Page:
With initial funding secured and a challenging time frame to prove that its solution was commercially viable, the pressure was on. Lightpoint turned to Sagentia for help. The challenge was to turn this promising technology concept into a practical, marketable device that would meet the strict requirements for clinical trials. Sagentia scientists deployed their knowledge of nuclear physics and detection technologies and, together with Sagentia engineers, were able to overcome significant technological challenges to design an instrument suitable for the complex clinical testing process. Trials of this device in the treatment of breast, prostate and gastric cancers are now under way.
The Lightpoint example is just one of many where Sagentia has helped advance its partners’ R&D projects since the company was founded in 1986. “We work behind the scenes to turn great ideas into great products,” says Nick Collier, Sagentia’s chief technology officer. Tamara Kahn, senior vice president for corporate development, adds: “We apply science and technology in novel ways, to help clients deliver more interesting and more effective products and experiences.”
Science & Technology at the Core
Sagentia doesn’t claim to be the perfect partner for every company: its successes are specific to its specialties in science and technology. So while the company’s work spans the medical, industrial, consumer, and oil and gas markets, all Sagentia projects share a common theme. “Science and technology are at the heart of everything we do,” Kahn says.
While Sagentia’s specialists work alongside industrial design and contract manufacturer partners, the company’s real focus is on invention and innovation. Fully 75 percent of Sagentia’s 250 employees are scientists, technologists, or engineers, whose specialties range from physics and chemistry, to usability, mechanical engineering and embedded systems. They apply their expertise to areas such as personalization, connectivity, the Internet of Things, wearable technologies, robotics, and next-generation sequencing.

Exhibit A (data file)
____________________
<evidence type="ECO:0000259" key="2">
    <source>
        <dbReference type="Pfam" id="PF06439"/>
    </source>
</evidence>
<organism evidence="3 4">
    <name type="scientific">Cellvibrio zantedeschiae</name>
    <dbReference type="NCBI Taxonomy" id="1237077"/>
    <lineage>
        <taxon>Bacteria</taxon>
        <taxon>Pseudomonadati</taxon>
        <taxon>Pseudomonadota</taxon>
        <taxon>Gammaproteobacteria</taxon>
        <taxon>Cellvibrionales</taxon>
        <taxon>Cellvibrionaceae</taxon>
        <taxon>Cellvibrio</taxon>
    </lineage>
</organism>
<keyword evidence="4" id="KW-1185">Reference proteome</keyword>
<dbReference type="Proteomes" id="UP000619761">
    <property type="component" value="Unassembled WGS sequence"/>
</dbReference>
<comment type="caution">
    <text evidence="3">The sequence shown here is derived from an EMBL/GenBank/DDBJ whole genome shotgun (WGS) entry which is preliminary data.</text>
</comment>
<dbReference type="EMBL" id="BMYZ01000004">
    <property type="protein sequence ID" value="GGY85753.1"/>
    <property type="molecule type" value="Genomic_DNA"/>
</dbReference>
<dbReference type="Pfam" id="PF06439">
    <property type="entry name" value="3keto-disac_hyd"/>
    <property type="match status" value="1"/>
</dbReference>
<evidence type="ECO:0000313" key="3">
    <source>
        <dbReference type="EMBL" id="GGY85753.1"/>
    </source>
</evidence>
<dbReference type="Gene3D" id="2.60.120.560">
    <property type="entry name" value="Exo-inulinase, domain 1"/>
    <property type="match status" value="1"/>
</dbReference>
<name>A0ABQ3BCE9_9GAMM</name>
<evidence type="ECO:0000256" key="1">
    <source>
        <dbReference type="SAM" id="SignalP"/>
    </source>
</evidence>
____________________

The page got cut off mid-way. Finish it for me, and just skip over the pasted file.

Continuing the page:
Just how does Sagentia help companies bridge that chasm between initial idea and viable product? Company leaders credit a highly collaborative culture that allows for cross-pollination of ideas across projects and specialties, and employees who are passionate about solving problems. “We’re not structured in silos,” Kahn says. “Project managers can pick the best people for any project, and so people take ideas and insights from one industry and apply them to another. Or they marry past research with current research to create something new.”